The final piece in the mental toughness jigsaw is resilience. Players scoring high in resilience have a great ability to bounce back strongly after any disappointment. Their confidence remains bulletproof for a long period of time, which protects them from the ups and downs of self-belief.

These players have a positive attitude towards the future. Resilience high players are focused on finding solutions and taking steps forward: Dwelling on problems is not something you will see in these characters.

These players experience disappointment, but they quickly move their focus on to regaining control and taking positive action.

Heart in the Oven, Head in the Fridge: Coaching Control in Critical Game Moments

The next element in our guide to recognising and developing mental toughness in our players relates to "Critical Moment Control" (CMC).

What is CMC? It's often described by the quote "heart in the oven and head in the fridge".

Players high in CMC always make the right judgements under pressure. Not only do they make the right decisions, they also follow through and deliver the goods: Clear mind, clear thinking, and unwavering execution.

These players control the situation with a strong mind: The situation does not control them. They show skilful thinking, skilful risk taking, and skilful execution. Each one is a great player to have around when it comes to finishing games off.

Creating New Pontings: Coaching Inner Drive

Last week I introduced the 4 elements that define mental toughness. Today we move on to understanding and developing "Inner Drive".

Players scoring high on inner drive are completely self-motivated individuals in any given situation.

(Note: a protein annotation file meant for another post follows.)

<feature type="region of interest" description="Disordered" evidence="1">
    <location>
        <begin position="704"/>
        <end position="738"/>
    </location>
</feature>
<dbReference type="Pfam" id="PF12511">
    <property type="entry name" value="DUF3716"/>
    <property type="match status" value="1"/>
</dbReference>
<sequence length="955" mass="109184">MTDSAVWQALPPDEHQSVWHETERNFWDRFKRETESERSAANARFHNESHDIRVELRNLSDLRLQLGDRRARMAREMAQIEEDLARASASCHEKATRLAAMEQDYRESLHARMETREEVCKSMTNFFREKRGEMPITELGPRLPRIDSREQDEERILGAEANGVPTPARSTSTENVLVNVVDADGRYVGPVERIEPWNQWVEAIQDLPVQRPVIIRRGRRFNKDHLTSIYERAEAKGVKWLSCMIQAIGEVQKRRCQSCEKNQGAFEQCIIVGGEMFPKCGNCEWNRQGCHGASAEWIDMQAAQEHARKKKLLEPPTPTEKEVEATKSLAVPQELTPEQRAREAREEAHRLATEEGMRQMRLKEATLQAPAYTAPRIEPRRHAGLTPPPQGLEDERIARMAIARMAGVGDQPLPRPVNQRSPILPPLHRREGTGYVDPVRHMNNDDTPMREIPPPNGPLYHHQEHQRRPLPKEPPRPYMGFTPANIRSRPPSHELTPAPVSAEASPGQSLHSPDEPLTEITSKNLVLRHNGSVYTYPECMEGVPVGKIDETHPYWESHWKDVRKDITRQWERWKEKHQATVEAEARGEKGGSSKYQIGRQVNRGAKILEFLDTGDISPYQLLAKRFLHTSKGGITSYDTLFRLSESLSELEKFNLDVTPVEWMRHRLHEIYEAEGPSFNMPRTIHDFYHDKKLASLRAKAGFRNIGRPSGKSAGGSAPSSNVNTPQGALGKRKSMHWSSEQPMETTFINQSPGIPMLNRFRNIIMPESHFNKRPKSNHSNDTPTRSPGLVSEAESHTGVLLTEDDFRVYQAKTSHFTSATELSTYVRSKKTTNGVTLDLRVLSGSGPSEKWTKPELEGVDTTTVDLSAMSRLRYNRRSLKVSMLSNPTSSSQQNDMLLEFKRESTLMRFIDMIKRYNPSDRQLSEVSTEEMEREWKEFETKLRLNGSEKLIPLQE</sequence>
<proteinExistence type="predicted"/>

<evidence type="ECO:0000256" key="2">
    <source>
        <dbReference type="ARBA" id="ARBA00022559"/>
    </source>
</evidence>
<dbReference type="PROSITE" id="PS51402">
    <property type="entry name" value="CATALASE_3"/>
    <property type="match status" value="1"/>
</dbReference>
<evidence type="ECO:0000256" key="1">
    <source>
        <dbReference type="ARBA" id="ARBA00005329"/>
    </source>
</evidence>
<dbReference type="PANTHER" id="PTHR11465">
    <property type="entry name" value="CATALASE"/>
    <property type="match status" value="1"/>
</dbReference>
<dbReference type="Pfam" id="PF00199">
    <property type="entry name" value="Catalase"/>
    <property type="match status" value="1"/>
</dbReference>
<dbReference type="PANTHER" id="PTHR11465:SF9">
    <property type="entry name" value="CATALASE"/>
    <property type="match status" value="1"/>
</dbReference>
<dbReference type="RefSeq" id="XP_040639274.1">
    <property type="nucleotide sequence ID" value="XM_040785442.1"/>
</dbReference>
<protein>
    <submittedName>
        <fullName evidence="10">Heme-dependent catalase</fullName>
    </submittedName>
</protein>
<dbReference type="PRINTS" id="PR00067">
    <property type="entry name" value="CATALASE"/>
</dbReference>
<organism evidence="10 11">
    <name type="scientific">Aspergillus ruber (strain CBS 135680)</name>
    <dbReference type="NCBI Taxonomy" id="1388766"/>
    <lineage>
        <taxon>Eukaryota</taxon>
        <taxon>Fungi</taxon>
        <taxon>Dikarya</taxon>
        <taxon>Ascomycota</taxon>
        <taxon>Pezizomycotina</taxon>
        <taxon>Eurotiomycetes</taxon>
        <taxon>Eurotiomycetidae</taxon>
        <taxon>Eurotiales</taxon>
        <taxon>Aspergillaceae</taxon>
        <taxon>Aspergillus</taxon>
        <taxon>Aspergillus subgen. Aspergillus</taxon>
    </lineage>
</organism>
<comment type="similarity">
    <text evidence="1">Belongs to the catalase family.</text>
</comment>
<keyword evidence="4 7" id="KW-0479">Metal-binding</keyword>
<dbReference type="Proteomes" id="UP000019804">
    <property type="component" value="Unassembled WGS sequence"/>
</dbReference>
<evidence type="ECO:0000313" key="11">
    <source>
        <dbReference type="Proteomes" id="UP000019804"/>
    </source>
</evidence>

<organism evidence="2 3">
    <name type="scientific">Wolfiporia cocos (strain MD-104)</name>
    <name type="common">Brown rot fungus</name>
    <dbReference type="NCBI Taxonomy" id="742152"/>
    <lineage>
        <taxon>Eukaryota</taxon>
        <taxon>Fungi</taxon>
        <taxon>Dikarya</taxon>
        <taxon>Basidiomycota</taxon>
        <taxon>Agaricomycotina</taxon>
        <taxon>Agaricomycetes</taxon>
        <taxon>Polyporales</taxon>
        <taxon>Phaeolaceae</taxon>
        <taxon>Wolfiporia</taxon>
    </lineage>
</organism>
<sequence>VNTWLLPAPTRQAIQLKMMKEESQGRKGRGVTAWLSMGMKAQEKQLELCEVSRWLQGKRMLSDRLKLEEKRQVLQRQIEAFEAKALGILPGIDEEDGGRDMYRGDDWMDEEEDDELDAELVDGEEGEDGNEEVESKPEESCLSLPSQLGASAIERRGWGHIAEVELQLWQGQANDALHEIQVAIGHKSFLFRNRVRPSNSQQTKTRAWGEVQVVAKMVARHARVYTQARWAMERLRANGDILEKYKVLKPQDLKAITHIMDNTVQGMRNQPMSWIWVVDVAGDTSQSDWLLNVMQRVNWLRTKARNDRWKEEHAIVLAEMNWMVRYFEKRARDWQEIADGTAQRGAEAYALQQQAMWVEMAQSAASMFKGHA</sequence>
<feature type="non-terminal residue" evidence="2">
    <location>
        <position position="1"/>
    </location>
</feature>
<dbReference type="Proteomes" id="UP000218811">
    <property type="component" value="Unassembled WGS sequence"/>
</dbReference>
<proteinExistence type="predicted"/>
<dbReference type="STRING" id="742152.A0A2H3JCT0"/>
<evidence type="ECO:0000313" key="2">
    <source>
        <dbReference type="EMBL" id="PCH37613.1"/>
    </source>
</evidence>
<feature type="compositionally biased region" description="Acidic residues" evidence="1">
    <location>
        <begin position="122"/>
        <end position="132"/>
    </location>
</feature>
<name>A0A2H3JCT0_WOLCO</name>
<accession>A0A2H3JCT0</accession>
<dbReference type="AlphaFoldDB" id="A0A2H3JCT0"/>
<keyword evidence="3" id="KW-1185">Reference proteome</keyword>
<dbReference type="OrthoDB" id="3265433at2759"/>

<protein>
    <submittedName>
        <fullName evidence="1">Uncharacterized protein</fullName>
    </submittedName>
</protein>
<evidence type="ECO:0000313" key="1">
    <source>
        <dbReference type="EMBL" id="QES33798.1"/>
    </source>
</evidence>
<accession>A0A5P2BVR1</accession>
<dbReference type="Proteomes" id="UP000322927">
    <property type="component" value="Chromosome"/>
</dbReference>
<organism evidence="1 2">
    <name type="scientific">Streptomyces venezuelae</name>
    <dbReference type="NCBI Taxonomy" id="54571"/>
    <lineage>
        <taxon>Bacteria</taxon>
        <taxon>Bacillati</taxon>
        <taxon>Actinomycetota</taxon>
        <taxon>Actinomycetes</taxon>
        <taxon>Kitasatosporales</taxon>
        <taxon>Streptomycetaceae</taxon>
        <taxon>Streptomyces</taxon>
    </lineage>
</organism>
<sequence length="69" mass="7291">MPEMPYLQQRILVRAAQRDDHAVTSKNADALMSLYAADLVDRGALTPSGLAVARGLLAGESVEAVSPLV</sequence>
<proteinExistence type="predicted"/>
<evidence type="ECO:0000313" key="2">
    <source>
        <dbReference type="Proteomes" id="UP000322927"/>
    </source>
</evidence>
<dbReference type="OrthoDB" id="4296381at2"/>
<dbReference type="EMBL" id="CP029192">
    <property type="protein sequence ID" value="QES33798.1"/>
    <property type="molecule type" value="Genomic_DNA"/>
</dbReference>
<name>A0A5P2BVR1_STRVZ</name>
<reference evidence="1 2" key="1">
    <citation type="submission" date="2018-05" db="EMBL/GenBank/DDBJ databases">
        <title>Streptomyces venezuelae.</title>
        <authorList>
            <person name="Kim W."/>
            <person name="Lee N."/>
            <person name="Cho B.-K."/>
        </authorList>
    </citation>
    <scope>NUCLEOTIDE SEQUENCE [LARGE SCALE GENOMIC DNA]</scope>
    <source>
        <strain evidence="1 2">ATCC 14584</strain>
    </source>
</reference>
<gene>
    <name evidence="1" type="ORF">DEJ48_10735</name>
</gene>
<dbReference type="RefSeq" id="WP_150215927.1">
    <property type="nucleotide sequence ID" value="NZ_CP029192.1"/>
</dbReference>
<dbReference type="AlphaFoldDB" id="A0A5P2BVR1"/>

How to Develop Fighting Cricketers

When someone says that a player is or isn’t mentally tough I always reply with "what is mental toughness"?

This was a question that was asked to England's best players back in the mid-2000s by Dr Steve Bull and his Sports Psychology team. The findings of those discussions ultimately split the subject of mental toughness into 4 sub-categories: Fight, Inner Drive, Critical Moment Control and Resilience

By breaking the huge subject down, we are able to attribute characteristics that define each of these 4 sub-categories. As coaches, we can make interventions and build strategies into our planning that help to develop and challenge these capacities with our players and teams.

So let's take "fight" and delve a little deeper into the associated characteristics:

Improve Slip Catching with This Lesson from Old England

Ex-England coach Duncan Fletcher loves slip catching practice. He comes alive as he edges the ball to the slip cordon and encourages the players to strive for more consistency, more commitment and ultimately, more brilliance.

But it was not always the case. Fletch inherited a slip cordon in 2000 that was less than brilliant. He told me that many of the players were happy to let the ball bounce just infront of them instead of diving forward and attempting the catch.

He used to call poor commitment to this kind of ball "Old England" .

Find the Best Catching Style for More Catches More Often

Have you ever thought about the many different ways that a person can move and position themselves ahead of taking a safe catch?